Tuesday, May 29, 2012

A sweep through my Instapaper for May 2012

Here are some of the presentations/blog posts/articles I read this month, as saved in my Instapaper account. Maybe you'll find something useful in there too.
I also want to give a shout-out here to Gareth Rushgrove, who publishes an email newsletter called 'Devops Weekly'. If you are working in this field, I highly recommend you subscribe to it, as it is always full of interesting links and summaries to articles and tools.

Monday, May 14, 2012

The correct way of using DynamoDB BatchWriteItem with boto

In my previous post I wrote about the advantages of using the BatchWriteItem functionality in DynamoDB. As it turns out, I was overly optimistic when I wrote my initial code: I only called the batch_write_item method of the layer2 module in boto once.

The problem with this approach is that many of the batched inserts can fail, and in practice this happens quite frequently, probably because of transient network errors. The correct approach is to inspect the response object returned by batch_write_item -- here is an example of such an object:

{'Responses': {'mytable': {'ConsumedCapacityUnits': 5.0}},
 'UnprocessedItems': {'mytable': [
{'PutRequest': {'Item': {'mykey': 'key1', 'myvalue': 'value1'}}},
{'PutRequest': {'Item': {'mykey': 'key2', 'myvalue': 'value2'}}},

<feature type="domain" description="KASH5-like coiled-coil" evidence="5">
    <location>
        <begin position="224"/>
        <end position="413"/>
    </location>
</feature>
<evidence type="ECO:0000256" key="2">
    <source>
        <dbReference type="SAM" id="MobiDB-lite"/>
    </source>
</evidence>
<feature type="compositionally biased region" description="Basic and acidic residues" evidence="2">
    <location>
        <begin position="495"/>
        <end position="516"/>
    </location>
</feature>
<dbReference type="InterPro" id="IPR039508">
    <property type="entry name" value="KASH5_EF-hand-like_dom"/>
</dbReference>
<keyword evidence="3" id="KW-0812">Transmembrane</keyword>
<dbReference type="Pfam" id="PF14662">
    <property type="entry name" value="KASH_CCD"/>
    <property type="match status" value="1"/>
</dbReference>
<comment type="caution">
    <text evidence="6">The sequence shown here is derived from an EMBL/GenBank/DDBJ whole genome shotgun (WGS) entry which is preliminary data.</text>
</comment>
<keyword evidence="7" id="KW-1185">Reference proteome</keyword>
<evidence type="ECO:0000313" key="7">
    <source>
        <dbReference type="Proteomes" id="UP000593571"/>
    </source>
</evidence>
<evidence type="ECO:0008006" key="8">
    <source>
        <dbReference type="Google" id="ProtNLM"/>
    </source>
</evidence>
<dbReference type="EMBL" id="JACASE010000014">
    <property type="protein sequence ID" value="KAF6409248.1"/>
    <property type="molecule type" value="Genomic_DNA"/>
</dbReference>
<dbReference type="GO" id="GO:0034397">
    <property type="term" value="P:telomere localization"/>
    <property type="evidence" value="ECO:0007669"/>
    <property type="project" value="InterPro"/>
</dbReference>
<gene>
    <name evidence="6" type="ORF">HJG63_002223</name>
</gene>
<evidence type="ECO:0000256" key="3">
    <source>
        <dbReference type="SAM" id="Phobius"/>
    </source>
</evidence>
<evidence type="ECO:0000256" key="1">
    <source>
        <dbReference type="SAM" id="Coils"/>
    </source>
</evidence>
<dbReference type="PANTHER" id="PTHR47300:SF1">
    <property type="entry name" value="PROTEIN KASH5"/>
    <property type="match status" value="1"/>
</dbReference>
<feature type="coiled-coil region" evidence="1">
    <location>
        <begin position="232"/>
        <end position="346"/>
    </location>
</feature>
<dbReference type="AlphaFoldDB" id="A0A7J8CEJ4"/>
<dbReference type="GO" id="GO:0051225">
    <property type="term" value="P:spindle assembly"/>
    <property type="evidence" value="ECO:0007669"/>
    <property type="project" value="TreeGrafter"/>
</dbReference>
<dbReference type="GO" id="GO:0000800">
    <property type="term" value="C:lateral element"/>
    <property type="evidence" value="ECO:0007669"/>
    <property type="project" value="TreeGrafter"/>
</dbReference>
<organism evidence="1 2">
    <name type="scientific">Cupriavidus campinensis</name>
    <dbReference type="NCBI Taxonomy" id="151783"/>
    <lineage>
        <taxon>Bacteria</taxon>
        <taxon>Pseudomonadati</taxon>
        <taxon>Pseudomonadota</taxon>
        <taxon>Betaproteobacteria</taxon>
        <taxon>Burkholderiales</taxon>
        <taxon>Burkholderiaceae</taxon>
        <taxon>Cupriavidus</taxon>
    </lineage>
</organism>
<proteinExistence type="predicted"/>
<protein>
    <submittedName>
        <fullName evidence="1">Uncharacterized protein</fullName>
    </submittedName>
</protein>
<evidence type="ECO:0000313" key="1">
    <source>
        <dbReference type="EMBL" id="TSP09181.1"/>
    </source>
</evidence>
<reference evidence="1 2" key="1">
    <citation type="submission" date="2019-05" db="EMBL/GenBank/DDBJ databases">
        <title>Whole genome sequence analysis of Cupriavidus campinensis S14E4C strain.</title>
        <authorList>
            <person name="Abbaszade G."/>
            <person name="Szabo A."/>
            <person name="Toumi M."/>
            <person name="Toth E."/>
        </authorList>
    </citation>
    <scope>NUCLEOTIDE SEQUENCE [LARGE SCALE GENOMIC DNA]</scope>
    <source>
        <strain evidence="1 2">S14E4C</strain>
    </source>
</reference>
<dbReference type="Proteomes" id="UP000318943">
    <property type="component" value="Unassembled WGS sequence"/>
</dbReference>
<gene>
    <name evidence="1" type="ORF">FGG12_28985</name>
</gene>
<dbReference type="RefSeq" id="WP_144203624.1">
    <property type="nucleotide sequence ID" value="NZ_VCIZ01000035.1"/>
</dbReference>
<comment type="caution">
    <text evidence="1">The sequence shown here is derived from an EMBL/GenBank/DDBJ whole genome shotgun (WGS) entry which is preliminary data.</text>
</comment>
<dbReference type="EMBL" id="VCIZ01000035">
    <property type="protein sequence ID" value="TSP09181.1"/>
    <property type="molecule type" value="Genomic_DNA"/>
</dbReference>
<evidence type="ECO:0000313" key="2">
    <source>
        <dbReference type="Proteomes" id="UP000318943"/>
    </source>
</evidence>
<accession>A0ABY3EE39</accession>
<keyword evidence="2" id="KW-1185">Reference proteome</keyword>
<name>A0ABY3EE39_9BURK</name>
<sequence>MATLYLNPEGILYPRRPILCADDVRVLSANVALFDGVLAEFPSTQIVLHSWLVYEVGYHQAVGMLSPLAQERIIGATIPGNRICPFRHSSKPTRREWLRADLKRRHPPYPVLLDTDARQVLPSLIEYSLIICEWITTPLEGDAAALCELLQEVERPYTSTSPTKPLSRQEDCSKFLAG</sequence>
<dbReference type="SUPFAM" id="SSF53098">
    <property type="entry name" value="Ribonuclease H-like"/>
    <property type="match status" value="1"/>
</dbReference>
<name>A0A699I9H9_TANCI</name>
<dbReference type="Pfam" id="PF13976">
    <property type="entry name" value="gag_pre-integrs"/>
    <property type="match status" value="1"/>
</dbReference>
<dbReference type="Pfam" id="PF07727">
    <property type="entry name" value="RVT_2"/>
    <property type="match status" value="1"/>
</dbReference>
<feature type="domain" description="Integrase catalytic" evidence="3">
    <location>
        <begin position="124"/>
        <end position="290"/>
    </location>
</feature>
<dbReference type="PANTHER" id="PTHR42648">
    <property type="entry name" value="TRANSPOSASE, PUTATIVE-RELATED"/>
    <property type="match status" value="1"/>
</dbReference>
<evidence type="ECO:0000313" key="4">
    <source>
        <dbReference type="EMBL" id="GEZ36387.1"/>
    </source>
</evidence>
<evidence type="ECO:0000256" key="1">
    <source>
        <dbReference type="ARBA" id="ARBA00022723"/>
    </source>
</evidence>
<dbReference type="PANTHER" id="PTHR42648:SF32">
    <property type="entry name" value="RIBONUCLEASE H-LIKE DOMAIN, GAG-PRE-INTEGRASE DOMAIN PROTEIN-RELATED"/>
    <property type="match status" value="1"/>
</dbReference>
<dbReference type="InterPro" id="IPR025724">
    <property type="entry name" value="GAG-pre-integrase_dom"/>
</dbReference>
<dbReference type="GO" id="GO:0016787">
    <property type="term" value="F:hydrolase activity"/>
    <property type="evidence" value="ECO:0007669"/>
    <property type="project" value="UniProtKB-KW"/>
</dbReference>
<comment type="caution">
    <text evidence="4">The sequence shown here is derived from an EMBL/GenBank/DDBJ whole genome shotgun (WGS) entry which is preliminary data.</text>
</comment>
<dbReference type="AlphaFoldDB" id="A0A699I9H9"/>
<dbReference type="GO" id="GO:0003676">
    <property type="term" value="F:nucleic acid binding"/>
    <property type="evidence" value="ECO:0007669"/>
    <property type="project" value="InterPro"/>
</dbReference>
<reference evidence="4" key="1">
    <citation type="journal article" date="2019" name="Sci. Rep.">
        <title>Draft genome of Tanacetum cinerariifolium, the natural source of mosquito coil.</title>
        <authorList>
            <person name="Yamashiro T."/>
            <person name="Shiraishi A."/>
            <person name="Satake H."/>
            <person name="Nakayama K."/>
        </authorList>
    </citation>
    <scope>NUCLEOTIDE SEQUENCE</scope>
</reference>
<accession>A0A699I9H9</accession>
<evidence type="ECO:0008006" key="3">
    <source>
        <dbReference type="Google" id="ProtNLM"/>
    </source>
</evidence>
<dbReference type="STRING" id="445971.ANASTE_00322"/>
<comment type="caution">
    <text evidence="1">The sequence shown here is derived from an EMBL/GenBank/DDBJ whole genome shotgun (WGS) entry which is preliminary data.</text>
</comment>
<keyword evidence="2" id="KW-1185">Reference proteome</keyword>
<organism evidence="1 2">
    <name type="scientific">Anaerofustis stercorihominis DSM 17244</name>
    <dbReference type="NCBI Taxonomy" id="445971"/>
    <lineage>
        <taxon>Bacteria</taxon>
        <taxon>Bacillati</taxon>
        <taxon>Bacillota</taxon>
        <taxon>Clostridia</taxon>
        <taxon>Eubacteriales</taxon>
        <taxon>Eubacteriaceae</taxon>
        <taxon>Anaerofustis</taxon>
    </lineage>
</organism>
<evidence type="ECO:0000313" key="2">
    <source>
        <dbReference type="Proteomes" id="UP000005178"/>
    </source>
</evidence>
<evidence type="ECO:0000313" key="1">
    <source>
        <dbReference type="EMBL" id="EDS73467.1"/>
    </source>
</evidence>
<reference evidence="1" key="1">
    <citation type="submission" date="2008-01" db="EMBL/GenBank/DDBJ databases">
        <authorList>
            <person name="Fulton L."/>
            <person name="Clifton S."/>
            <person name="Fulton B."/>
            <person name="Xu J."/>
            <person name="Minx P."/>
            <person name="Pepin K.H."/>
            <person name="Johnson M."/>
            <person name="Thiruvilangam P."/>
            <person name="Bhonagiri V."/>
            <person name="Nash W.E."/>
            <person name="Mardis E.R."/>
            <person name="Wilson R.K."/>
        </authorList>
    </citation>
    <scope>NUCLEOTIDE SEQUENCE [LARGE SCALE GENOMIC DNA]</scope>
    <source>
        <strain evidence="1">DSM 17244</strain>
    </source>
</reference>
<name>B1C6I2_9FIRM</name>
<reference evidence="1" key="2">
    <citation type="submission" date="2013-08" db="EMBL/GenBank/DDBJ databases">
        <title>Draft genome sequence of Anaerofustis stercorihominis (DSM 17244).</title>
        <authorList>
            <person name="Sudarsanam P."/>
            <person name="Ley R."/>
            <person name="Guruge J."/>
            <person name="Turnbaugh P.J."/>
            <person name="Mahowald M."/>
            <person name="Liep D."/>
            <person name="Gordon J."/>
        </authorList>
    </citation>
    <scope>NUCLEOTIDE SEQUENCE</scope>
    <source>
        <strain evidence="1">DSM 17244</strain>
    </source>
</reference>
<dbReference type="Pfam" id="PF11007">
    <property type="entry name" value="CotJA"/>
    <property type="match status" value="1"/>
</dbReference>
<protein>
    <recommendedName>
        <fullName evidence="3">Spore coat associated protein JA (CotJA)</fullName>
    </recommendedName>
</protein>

{'PutRequest': {'Item': {'mykey': 'key3', 'myvalue': 'value3'}}}]}}

You need to look for the value corresponding to the 'UnprocessedItems' key. This value is a dictionary keyed by the name of the table you're inserting items in. The value corresponding to that key gives you a list of other dictionaries with keys corresponding to the operations you applied to the table ('PutRequest' in my case). Going one level deeper allows you to finally obtain the attributes (keys + values) of the items that failed, which you can then try to re-insert.

So basically you need to stay in a loop and keep calling batch_write_items until UnprocessedItems corresponds to an empty list. Here is a gist containing code that reads a log file in lzop format, looks for lines containing a key + white space + a value, then inserts items based on those key/value pairs into a DynamoDB table. I've been pretty happy with this approach.

Before I finish, I'd like to reiterate the gripe I have about the static nature of determining your Read and Write Throughput when dealing with DynamoDB. I understand that it makes life easier for AWS in terms of the capacity planning they have to do on their end to scale the table across multiple instances, but it's a black art when it comes to capacity planning you need to do as a user. You almost always end up overcommitting as a DynamoDB user, and it's hard to make sense sometimes of the capacity units you're consuming, especially when doing inserts of large volumes of data.

Modifying EC2 security groups via AWS Lambda functions

One task that comes up again and again is adding, removing or updating source CIDR blocks in various security groups in an EC2 infrastructur...